US job openings rise to three-month high

US job openings rise to three-month high
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U.S. job openings saw a modest increase in October, according to a Job Openings and Labor Turnover Summary (JOLTS) from the U.S. Bureau of Labor Statistics released on Wednesday.

The number of job openings rose to 6.7 million from 6.4 million in September, according to JOLTS. However, the number of hires did not rise in that same time frame and in fact fell slightly from 5.9 million to 5.8 million, with the hiring rate remaining at 4.1 percent for each month.

Though the increase in available jobs is small, Bloomberg noted this is the highest number of job openings that has been observed in the last three months of JOLTS.

The October summary found that the number of job openings increased in health care and social assistance and state and local government education, by about 122,000 and 23,000, respectively.

The total number of job separations — employees leaving their jobs due to layoffs, firings and quitting — increased from 4.7 million to 5.1 million between September and October, the survey found. While the number of resignations remained the same, the number and rate of layoffs and discharges increased by 1.7 million and 1.2 percent, respectively.

The summary notes the food, service, retail and finance industries have been hit particularly hard by the effects of the coronavirus pandemic, with only the nondurable goods and durable goods manufacturing industries seeing an increase in job openings.

Southwest Airlines, one of the most profitable U.S. airlines, announced potential layoffs for 6,800 employees next year, which would be the first layoff for the company in 50 years.

Many industries are waiting on another COVID-19 relief bill to pass, with hundreds of public and private sector groups launching campaigns calling for federal action.

Recent reports have indicated that lawmakers on Capitol Hill may be coming to an agreement, with a bipartisan group unveiling a $908 billion relief bill last week. Treasury Secretary Steven MnuchinSteven MnuchinDemocrats justified in filibustering GOP, says Schumer Yellen provides signature for paper currency Biden's name will not appear on stimulus checks, White House says MORE presented a separate $916 billion proposal to Speaker Nancy PelosiNancy PelosiMaria Bartiromo defends reporting: 'Keep trashing me, I'll keep telling the truth' Democratic clamor grows for select committee on Jan. 6 attack GOP increasingly balks at calling Jan. 6 an insurrection MORE (D-Calif.) on Tuesday.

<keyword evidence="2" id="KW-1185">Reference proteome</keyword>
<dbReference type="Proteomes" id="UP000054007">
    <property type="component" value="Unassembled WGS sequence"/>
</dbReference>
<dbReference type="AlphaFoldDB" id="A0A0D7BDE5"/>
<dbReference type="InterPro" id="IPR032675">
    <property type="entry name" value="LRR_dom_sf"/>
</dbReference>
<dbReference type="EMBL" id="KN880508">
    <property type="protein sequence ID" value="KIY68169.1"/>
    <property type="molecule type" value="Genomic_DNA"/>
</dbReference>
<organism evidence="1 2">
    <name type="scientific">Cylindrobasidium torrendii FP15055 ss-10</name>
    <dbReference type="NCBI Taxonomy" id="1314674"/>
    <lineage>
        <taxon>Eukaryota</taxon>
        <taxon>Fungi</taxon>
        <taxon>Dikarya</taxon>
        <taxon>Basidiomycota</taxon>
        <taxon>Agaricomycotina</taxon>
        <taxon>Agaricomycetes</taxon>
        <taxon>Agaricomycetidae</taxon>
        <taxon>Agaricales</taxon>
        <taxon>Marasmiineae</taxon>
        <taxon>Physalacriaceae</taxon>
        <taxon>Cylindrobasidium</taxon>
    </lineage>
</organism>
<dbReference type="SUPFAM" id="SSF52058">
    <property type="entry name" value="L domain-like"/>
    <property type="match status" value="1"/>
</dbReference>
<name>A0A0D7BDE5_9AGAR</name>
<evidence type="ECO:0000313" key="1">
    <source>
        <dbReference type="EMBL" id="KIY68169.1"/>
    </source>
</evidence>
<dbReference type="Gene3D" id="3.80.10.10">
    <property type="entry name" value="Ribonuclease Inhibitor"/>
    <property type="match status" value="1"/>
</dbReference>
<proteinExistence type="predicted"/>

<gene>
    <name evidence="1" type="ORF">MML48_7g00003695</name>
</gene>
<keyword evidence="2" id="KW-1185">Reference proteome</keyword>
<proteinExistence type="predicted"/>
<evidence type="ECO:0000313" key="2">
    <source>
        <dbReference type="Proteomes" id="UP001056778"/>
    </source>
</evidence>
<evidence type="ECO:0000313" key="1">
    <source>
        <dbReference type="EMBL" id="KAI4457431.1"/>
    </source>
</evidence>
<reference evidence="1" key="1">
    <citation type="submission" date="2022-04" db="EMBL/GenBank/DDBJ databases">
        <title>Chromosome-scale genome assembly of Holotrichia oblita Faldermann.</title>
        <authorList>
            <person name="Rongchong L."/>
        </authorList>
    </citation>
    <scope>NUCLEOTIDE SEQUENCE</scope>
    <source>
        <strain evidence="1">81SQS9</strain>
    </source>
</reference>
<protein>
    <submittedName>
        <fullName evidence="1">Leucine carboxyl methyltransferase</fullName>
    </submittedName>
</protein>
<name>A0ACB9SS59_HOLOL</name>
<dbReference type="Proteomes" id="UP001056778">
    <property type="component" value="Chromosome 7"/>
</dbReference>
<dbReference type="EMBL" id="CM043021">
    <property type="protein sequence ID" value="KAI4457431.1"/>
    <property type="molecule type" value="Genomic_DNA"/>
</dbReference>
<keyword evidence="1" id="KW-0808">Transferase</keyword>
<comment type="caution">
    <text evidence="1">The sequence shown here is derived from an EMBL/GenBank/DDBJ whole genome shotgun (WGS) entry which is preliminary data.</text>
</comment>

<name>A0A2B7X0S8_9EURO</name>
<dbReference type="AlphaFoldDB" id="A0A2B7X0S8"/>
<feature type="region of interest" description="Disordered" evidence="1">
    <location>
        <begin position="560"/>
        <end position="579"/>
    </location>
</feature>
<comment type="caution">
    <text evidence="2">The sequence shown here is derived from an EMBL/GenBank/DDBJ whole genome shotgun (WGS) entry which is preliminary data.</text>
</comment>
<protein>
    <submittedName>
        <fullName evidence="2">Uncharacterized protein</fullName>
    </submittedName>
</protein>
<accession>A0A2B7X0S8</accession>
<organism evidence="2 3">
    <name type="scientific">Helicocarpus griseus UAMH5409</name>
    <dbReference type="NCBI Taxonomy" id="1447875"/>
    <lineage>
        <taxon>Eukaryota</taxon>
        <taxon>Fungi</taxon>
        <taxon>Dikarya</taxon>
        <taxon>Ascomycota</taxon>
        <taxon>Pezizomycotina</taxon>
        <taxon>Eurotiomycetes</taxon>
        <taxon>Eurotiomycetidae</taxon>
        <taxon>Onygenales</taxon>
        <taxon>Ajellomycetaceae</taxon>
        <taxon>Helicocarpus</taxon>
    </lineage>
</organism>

Pelosi and Senate Minority Leader Charles SchumerChuck SchumerCentrists gain foothold in infrastructure talks; cyber attacks at center of Biden-Putin meeting Five takeaways on the Supreme Court's Obamacare decision Senate confirms Chris Inglis as first White House cyber czar MORE (D-N.Y.) have appeared to be receptive to both proposals, though they have argued not enough was set aside for areas of priority to Democrats, namely to state and local governments and employment insurance.

Senate Majority Leader Mitch McConnellAddison (Mitch) Mitchell McConnellPortman: Republicans are 'absolutely' committed to bipartisan infrastructure bill Graham calls voting rights bill 'biggest power grab' in history The wild card that might save Democrats in the midterms MORE (R-Ky.) has stated that any relief that is passed this year will likely be tied to an end-of-year omnibus bill. He and Pelosi have both stated that they would like to see a relief bill passed before Christmas.